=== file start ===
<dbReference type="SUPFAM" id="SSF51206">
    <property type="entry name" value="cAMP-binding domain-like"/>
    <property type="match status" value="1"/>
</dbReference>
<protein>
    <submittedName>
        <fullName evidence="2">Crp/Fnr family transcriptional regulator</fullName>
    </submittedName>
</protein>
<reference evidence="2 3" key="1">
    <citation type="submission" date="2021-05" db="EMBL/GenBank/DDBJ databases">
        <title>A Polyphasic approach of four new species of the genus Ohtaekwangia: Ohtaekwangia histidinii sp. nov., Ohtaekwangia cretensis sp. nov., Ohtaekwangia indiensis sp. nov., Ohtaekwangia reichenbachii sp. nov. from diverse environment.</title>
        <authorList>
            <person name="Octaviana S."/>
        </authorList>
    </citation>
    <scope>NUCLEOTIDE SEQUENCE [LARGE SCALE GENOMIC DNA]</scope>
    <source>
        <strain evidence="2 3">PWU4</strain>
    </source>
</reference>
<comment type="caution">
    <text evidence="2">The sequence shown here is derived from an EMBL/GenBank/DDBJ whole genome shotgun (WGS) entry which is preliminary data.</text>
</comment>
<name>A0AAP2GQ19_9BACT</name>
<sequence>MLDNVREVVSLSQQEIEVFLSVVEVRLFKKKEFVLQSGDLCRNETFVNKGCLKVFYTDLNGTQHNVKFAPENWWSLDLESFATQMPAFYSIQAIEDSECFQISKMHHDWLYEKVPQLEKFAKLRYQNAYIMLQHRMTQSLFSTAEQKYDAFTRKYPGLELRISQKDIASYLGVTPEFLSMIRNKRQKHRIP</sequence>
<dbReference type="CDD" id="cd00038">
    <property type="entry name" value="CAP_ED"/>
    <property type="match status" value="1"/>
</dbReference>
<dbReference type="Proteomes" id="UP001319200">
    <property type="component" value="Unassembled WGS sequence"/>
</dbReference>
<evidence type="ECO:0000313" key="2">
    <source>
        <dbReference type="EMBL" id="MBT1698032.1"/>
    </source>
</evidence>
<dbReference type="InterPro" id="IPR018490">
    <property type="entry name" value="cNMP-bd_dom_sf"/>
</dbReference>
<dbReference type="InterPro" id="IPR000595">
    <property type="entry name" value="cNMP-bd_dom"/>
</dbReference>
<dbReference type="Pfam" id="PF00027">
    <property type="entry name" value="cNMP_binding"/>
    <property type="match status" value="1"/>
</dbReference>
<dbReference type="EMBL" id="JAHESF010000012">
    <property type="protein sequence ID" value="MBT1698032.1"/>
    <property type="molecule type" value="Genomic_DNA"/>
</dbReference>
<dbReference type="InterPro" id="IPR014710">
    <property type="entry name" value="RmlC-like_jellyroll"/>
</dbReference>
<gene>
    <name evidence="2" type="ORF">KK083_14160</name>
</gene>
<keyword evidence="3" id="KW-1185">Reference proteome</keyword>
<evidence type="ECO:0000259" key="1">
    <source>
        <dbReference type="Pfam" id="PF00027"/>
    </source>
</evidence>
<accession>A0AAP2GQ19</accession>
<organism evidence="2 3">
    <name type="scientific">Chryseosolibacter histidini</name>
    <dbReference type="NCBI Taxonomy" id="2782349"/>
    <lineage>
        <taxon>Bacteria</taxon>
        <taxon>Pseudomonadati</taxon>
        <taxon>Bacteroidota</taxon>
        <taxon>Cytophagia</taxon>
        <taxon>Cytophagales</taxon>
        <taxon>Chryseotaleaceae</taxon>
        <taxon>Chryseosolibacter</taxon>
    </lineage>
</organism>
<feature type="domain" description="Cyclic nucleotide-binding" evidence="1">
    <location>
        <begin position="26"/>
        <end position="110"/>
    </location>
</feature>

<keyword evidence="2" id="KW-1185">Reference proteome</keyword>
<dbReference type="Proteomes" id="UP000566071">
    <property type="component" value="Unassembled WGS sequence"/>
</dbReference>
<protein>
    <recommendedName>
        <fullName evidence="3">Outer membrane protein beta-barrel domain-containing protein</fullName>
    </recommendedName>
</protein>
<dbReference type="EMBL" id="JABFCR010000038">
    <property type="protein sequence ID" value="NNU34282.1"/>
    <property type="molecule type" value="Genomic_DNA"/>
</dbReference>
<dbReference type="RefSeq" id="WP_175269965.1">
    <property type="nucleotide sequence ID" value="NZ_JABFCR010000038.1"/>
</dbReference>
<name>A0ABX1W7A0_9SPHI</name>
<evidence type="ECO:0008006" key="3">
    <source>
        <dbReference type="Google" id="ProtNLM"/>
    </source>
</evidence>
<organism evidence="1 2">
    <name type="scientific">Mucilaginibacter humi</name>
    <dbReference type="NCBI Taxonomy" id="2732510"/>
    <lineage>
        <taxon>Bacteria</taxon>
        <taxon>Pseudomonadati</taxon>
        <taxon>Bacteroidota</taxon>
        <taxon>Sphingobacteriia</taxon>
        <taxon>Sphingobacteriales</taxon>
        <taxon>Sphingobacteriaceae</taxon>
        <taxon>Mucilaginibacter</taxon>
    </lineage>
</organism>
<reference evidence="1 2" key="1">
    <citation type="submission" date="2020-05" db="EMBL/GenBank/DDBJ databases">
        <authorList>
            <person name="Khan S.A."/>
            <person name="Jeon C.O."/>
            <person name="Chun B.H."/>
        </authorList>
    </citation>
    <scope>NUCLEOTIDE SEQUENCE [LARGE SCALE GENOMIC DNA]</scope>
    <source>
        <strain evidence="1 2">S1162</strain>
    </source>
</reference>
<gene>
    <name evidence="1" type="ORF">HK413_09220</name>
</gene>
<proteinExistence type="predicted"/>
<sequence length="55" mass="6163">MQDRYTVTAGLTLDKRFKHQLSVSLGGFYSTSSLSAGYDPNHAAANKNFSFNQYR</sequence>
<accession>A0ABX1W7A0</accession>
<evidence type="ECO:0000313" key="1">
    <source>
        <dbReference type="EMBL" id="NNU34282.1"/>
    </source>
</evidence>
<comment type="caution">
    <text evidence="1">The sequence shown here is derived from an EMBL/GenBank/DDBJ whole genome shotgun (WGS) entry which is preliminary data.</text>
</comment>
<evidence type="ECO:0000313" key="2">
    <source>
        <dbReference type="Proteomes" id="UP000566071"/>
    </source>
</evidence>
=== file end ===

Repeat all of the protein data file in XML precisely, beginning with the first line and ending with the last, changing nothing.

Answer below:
<dbReference type="SUPFAM" id="SSF51206">
    <property type="entry name" value="cAMP-binding domain-like"/>
    <property type="match status" value="1"/>
</dbReference>
<protein>
    <submittedName>
        <fullName evidence="2">Crp/Fnr family transcriptional regulator</fullName>
    </submittedName>
</protein>
<reference evidence="2 3" key="1">
    <citation type="submission" date="2021-05" db="EMBL/GenBank/DDBJ databases">
        <title>A Polyphasic approach of four new species of the genus Ohtaekwangia: Ohtaekwangia histidinii sp. nov., Ohtaekwangia cretensis sp. nov., Ohtaekwangia indiensis sp. nov., Ohtaekwangia reichenbachii sp. nov. from diverse environment.</title>
        <authorList>
            <person name="Octaviana S."/>
        </authorList>
    </citation>
    <scope>NUCLEOTIDE SEQUENCE [LARGE SCALE GENOMIC DNA]</scope>
    <source>
        <strain evidence="2 3">PWU4</strain>
    </source>
</reference>
<comment type="caution">
    <text evidence="2">The sequence shown here is derived from an EMBL/GenBank/DDBJ whole genome shotgun (WGS) entry which is preliminary data.</text>
</comment>
<name>A0AAP2GQ19_9BACT</name>
<sequence>MLDNVREVVSLSQQEIEVFLSVVEVRLFKKKEFVLQSGDLCRNETFVNKGCLKVFYTDLNGTQHNVKFAPENWWSLDLESFATQMPAFYSIQAIEDSECFQISKMHHDWLYEKVPQLEKFAKLRYQNAYIMLQHRMTQSLFSTAEQKYDAFTRKYPGLELRISQKDIASYLGVTPEFLSMIRNKRQKHRIP</sequence>
<dbReference type="CDD" id="cd00038">
    <property type="entry name" value="CAP_ED"/>
    <property type="match status" value="1"/>
</dbReference>
<dbReference type="Proteomes" id="UP001319200">
    <property type="component" value="Unassembled WGS sequence"/>
</dbReference>
<evidence type="ECO:0000313" key="2">
    <source>
        <dbReference type="EMBL" id="MBT1698032.1"/>
    </source>
</evidence>
<dbReference type="InterPro" id="IPR018490">
    <property type="entry name" value="cNMP-bd_dom_sf"/>
</dbReference>
<dbReference type="InterPro" id="IPR000595">
    <property type="entry name" value="cNMP-bd_dom"/>
</dbReference>
<dbReference type="Pfam" id="PF00027">
    <property type="entry name" value="cNMP_binding"/>
    <property type="match status" value="1"/>
</dbReference>
<dbReference type="EMBL" id="JAHESF010000012">
    <property type="protein sequence ID" value="MBT1698032.1"/>
    <property type="molecule type" value="Genomic_DNA"/>
</dbReference>
<dbReference type="InterPro" id="IPR014710">
    <property type="entry name" value="RmlC-like_jellyroll"/>
</dbReference>
<gene>
    <name evidence="2" type="ORF">KK083_14160</name>
</gene>
<keyword evidence="3" id="KW-1185">Reference proteome</keyword>
<evidence type="ECO:0000259" key="1">
    <source>
        <dbReference type="Pfam" id="PF00027"/>
    </source>
</evidence>
<accession>A0AAP2GQ19</accession>
<organism evidence="2 3">
    <name type="scientific">Chryseosolibacter histidini</name>
    <dbReference type="NCBI Taxonomy" id="2782349"/>
    <lineage>
        <taxon>Bacteria</taxon>
        <taxon>Pseudomonadati</taxon>
        <taxon>Bacteroidota</taxon>
        <taxon>Cytophagia</taxon>
        <taxon>Cytophagales</taxon>
        <taxon>Chryseotaleaceae</taxon>
        <taxon>Chryseosolibacter</taxon>
    </lineage>
</organism>
<feature type="domain" description="Cyclic nucleotide-binding" evidence="1">
    <location>
        <begin position="26"/>
        <end position="110"/>
    </location>
</feature>

<keyword evidence="2" id="KW-1185">Reference proteome</keyword>
<dbReference type="Proteomes" id="UP000566071">
    <property type="component" value="Unassembled WGS sequence"/>
</dbReference>
<protein>
    <recommendedName>
        <fullName evidence="3">Outer membrane protein beta-barrel domain-containing protein</fullName>
    </recommendedName>
</protein>
<dbReference type="EMBL" id="JABFCR010000038">
    <property type="protein sequence ID" value="NNU34282.1"/>
    <property type="molecule type" value="Genomic_DNA"/>
</dbReference>
<dbReference type="RefSeq" id="WP_175269965.1">
    <property type="nucleotide sequence ID" value="NZ_JABFCR010000038.1"/>
</dbReference>
<name>A0ABX1W7A0_9SPHI</name>
<evidence type="ECO:0008006" key="3">
    <source>
        <dbReference type="Google" id="ProtNLM"/>
    </source>
</evidence>
<organism evidence="1 2">
    <name type="scientific">Mucilaginibacter humi</name>
    <dbReference type="NCBI Taxonomy" id="2732510"/>
    <lineage>
        <taxon>Bacteria</taxon>
        <taxon>Pseudomonadati</taxon>
        <taxon>Bacteroidota</taxon>
        <taxon>Sphingobacteriia</taxon>
        <taxon>Sphingobacteriales</taxon>
        <taxon>Sphingobacteriaceae</taxon>
        <taxon>Mucilaginibacter</taxon>
    </lineage>
</organism>
<reference evidence="1 2" key="1">
    <citation type="submission" date="2020-05" db="EMBL/GenBank/DDBJ databases">
        <authorList>
            <person name="Khan S.A."/>
            <person name="Jeon C.O."/>
            <person name="Chun B.H."/>
        </authorList>
    </citation>
    <scope>NUCLEOTIDE SEQUENCE [LARGE SCALE GENOMIC DNA]</scope>
    <source>
        <strain evidence="1 2">S1162</strain>
    </source>
</reference>
<gene>
    <name evidence="1" type="ORF">HK413_09220</name>
</gene>
<proteinExistence type="predicted"/>
<sequence length="55" mass="6163">MQDRYTVTAGLTLDKRFKHQLSVSLGGFYSTSSLSAGYDPNHAAANKNFSFNQYR</sequence>
<accession>A0ABX1W7A0</accession>
<evidence type="ECO:0000313" key="1">
    <source>
        <dbReference type="EMBL" id="NNU34282.1"/>
    </source>
</evidence>
<comment type="caution">
    <text evidence="1">The sequence shown here is derived from an EMBL/GenBank/DDBJ whole genome shotgun (WGS) entry which is preliminary data.</text>
</comment>
<evidence type="ECO:0000313" key="2">
    <source>
        <dbReference type="Proteomes" id="UP000566071"/>
    </source>
</evidence>